“I’ve been working for the past 40 years to create peace between Israelis and Palestinians. I must say that so far I have failed, but that does not deter me from continuing. In my lifetime, I would like to see an independent Palestine, at peace and harmony with Israel. But I am no longer a young man and the days are limited.”
~Munib R al-Masri
I will often hear throughout various interactions with disenchanted Americans that there is no difference between Obama and Romney or Democrats and Republicans and I am often the voice of dissent on that point. To suggest that Obama and Romney are the same is laughable on its face; I could go through (and have before) an entire smorgasbord of positions that the two politicians wouldn’t be connected with a 10 foot pole if you tried.
But that doesn’t mean that they’re not the same for some things and as I read this op-ed from Palestinian businessman Munib R al-Masri … I concur with all of his sentiments. Yes – President Obama is more thoughtful in his words as he discusses the occupation by Israel of Palestine. Yes – President Obama doesn’t demonize the Palestinians like those in the right-wing. But the actions that Obama has taken are down the line exactly the same as the policies that Mitt Romney, and those policies have caused great suffering among the Palestinian people. Obama is beholden to Jewish voters in swing states hoping for campaign cash and electoral votes; Romney is beholden to Christian fundamentalists who believe Israel’s future is ordained in their holy book and he’s hooking for cash from wealthy right wing Jewish fundamentalists as well. Bottom line – they’re both beholden and that is why the inaction for peace will continue.
Billionaire Palestinian businessman Munib R al-Masri writes an op-ed in the NY Times HERE; everyone should read this:
American Jews like to split hairs over which candidate is more pro-Israel or who better represents their interests: Is Mr. Obama’s facial expression lacking? Is that omitted adjective by Mr. Romney significant? But ask 9 out of 10 Palestinians and you will get an identical response: “There is no difference between Obama and Romney.”
President Obama brought his clarion call for hope and change to Cairo early in his tenure. He said nice, positive things about respecting the Muslim world and encouraging a true peace between Israel and Palestine. And then he did nothing in slow motion for more than three years.
Mr. Romney believes that Israel’s impressive economic growth is because of the country’s strong culture and that the Palestinian economy lags because — implicitly — our culture is inferior.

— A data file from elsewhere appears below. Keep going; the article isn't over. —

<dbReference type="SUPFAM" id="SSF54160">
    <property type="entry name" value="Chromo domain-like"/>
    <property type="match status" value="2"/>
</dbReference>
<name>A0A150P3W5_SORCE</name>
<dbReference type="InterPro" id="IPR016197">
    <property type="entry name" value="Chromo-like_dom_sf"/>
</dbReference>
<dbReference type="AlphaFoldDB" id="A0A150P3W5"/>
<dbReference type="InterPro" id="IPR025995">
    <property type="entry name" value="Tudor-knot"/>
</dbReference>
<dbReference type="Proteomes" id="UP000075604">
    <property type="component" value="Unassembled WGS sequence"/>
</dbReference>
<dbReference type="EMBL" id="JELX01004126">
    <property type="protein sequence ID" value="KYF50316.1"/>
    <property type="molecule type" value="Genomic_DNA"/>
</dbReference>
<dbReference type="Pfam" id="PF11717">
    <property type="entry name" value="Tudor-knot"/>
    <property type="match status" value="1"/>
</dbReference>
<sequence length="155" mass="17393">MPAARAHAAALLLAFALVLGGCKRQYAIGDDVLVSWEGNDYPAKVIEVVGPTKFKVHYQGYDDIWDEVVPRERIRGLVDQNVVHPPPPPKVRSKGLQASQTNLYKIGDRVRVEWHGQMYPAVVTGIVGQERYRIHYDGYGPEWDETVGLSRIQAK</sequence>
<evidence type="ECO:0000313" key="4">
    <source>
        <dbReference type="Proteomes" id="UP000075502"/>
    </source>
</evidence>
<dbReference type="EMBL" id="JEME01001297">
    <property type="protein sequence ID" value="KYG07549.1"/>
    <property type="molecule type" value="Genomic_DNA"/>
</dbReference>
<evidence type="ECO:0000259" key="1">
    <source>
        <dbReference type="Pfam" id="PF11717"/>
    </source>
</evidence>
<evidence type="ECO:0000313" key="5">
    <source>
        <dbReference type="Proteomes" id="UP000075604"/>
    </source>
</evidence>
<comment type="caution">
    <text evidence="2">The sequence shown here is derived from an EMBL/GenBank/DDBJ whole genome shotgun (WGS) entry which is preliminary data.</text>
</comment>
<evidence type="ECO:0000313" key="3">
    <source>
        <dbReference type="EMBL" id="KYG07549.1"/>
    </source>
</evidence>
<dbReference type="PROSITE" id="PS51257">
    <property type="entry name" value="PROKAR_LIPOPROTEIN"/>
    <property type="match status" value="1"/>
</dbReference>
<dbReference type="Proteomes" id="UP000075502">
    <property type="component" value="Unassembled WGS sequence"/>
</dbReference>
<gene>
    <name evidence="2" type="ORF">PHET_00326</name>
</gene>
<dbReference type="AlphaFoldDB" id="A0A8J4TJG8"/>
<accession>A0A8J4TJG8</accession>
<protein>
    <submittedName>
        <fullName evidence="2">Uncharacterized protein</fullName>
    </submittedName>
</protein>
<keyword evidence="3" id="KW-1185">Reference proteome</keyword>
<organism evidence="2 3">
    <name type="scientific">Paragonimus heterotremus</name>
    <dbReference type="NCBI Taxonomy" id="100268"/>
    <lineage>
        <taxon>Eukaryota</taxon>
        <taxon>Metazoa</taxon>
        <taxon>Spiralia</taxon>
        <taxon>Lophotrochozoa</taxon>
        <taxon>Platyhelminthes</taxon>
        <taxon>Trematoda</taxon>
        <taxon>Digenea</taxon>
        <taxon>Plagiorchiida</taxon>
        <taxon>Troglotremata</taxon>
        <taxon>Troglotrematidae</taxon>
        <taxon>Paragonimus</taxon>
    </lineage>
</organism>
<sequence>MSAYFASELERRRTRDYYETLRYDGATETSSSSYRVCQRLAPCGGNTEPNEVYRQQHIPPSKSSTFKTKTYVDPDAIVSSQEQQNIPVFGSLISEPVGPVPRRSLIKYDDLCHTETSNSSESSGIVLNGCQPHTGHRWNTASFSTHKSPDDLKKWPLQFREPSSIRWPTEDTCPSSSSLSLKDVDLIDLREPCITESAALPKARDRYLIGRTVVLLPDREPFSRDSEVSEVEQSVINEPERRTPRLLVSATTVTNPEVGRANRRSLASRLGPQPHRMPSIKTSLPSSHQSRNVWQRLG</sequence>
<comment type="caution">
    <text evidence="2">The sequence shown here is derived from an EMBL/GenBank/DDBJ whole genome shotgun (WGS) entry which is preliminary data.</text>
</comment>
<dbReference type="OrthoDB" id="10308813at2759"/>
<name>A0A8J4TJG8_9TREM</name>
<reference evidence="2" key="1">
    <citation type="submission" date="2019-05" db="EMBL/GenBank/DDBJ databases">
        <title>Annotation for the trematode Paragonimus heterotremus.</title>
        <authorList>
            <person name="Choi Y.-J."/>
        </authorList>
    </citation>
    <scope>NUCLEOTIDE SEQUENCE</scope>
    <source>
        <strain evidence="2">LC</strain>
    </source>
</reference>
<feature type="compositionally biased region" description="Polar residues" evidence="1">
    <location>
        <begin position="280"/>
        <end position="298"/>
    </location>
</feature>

As one of the most successful businessmen and industrialists in Palestine today (there are many of us), I can tell Mr. Romney without doubt or hesitation that our economy has two arms and one foot tied behind us not by culture but by occupation.
The Financial Times gives us a great profile on him and points out how he’s surrounded by the Israeli occupation HERE:
Al-Masri made his fortune as the founder of EDGO, an oil and gas contracting company in Jordan, later becoming co-founder and chairman of the Palestinian Development and Investment Company. The latter launched many of the building blocks of the Palestinian economy, such as the telecoms company, stock exchange, manufacturing and agriculture companies. And it is now one of the largest listed companies on the Palestine Exchange.
We step outside. Al-Masri points out Jupiter Temple, an Israeli army base 200m east. We walk around the house to view the two other surrounding settlements. These are illegal under international law. The settlements of Itamar and Bracha stretch out over the horizon and, according to al-Masri, are home to approximately 6,000 settlers. Up-to-date statistics are hard to come by but figures published by the Israeli Central Bureau of Statistics in 2010 documented 2,792 settlers.
In an attempt to prevent further settler expansion across Nablus, al-Masri continued to buy the land surrounding his home. He has now acquired a total of 300 donums (300,000 sq m) on which he has planted 8,000 olive trees. These trees have personal and national importance, cultivated “for this centre to have independent means of subsidising itself … from olives, oil and soap”, as well as their symbolic role as the Palestinian sacred tree. They too are part of al-Masri’s life project: to establish a free and recognised state of Palestine.
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